In this episode of Art After Dark, the artist and poet Julian Knxx visits an exhibition by the photographer Jermaine Francis, at the new Center for British Photography on Jermyn Street. In A Storied Ground, a series of works here shown in London for the first time, Francis explores the black presence in nature – historically the black figure is absent in the English landscape, both in life and in art. Our landscape too has a strong relationship to nationalism and colonialism – the idea of Englishness woven into the landscape, the idea of land stewardship and ownership.
Francis considers how these complex, layered codes influence how the black figure is seen. What does it mean to be black in these spaces? he asks. Julian Knxx, who has exhibited his work at 180 The Strand and elsewhere, uses words, images. films and performances to tell stories rooted in his Sierra Leonean heritage, exploring identity in all its complexities and his birth country’s untold history.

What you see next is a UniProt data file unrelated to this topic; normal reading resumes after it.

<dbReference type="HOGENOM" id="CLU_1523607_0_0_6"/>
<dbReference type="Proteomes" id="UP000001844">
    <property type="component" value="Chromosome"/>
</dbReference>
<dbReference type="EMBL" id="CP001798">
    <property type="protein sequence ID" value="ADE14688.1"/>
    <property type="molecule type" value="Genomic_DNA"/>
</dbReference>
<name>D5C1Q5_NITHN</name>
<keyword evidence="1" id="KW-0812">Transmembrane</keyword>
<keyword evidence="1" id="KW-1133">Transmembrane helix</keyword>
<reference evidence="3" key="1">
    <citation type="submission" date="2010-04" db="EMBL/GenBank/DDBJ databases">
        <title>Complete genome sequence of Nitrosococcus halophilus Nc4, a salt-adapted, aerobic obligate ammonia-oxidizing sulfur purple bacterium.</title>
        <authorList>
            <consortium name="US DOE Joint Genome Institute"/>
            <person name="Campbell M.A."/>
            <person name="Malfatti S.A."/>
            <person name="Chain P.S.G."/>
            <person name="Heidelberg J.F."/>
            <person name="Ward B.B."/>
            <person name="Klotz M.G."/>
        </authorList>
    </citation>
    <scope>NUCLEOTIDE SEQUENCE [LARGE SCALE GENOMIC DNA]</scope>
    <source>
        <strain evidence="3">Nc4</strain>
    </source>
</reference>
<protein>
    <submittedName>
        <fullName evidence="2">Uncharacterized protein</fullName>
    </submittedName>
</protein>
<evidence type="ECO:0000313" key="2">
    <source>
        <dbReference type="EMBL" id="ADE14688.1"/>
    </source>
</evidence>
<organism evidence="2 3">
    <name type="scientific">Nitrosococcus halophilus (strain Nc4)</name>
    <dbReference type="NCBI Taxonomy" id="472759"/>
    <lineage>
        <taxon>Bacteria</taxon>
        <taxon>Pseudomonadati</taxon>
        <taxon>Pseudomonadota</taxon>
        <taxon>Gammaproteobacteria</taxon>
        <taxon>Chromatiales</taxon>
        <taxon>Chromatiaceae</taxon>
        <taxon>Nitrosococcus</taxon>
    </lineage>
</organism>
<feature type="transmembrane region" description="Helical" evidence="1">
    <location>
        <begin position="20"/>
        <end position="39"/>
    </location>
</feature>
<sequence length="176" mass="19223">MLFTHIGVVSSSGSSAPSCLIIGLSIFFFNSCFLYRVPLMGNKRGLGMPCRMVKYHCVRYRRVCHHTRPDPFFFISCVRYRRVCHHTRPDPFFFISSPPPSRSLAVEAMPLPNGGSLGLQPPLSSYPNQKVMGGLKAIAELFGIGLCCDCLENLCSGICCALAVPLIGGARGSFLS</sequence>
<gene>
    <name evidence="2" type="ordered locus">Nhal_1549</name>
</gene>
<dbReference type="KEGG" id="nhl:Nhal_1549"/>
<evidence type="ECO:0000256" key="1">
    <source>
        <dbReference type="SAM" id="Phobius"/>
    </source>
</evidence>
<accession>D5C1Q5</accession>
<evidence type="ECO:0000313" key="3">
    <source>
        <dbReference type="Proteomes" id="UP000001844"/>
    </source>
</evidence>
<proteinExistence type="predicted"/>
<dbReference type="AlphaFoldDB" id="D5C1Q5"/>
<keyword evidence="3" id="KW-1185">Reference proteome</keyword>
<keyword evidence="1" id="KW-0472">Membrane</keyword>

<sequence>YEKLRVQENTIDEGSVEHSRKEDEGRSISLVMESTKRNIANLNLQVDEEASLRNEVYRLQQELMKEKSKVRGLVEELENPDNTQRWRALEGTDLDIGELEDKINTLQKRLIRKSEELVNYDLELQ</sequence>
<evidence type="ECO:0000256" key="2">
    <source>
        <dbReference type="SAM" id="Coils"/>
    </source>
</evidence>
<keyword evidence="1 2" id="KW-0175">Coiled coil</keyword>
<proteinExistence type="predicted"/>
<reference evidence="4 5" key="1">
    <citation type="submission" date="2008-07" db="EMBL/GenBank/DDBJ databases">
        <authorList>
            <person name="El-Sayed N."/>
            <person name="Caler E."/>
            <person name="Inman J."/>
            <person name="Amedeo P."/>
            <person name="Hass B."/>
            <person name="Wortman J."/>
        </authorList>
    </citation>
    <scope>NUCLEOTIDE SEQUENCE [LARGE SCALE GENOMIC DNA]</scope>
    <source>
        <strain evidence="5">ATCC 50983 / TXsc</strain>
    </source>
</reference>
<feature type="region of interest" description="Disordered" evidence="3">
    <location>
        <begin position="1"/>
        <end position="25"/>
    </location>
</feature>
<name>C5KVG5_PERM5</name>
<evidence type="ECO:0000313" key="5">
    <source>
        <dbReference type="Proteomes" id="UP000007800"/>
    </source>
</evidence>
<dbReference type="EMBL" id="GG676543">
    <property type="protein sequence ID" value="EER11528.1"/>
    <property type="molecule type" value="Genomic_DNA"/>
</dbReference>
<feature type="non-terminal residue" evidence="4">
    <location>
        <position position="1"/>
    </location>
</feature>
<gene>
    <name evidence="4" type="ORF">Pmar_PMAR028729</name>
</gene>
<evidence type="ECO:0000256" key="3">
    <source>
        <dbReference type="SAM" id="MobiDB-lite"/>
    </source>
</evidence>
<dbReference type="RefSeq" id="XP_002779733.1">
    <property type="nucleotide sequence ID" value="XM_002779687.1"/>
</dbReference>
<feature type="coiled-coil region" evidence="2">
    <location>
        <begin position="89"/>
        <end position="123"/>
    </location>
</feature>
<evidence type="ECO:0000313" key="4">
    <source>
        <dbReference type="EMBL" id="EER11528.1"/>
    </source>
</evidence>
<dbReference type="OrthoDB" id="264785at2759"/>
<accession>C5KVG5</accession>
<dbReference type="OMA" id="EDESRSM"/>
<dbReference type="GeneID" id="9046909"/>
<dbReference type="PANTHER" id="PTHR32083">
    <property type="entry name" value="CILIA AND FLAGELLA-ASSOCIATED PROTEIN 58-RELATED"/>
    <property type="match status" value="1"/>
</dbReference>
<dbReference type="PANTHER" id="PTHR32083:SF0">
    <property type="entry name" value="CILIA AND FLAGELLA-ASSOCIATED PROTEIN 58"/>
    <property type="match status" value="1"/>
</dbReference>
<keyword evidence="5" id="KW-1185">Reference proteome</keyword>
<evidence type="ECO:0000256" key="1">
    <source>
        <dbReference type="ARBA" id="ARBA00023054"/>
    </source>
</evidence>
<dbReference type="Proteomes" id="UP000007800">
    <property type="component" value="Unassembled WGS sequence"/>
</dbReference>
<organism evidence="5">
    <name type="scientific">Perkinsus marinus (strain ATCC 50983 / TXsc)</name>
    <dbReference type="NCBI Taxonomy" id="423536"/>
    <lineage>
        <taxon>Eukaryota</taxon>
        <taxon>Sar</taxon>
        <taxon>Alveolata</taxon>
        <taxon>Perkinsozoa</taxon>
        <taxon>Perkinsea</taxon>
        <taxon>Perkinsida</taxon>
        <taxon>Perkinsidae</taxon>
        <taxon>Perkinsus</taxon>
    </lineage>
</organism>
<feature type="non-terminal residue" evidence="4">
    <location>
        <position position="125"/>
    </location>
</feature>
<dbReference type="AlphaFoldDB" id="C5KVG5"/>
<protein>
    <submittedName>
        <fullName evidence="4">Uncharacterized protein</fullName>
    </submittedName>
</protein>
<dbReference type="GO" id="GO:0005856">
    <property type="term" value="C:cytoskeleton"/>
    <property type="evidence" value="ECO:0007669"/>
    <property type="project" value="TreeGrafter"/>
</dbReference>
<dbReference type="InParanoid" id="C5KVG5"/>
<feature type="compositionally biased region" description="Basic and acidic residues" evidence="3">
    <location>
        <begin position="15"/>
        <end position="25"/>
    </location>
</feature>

Francis’s exhibition is one of a number of shows at the Center of British Photography, which opened last year. It was set up by James and Claire Hyman, who wanted to create a non-profit space in which they could share their vast collection of photography with the public. The displays change several times a year, and explore the full range of photography being made here, and of what it means to be British.
In this film, Julian examines Jermaine Francis’s work on a physical as well as a visual level, and the metaphors he uses to explore his subject.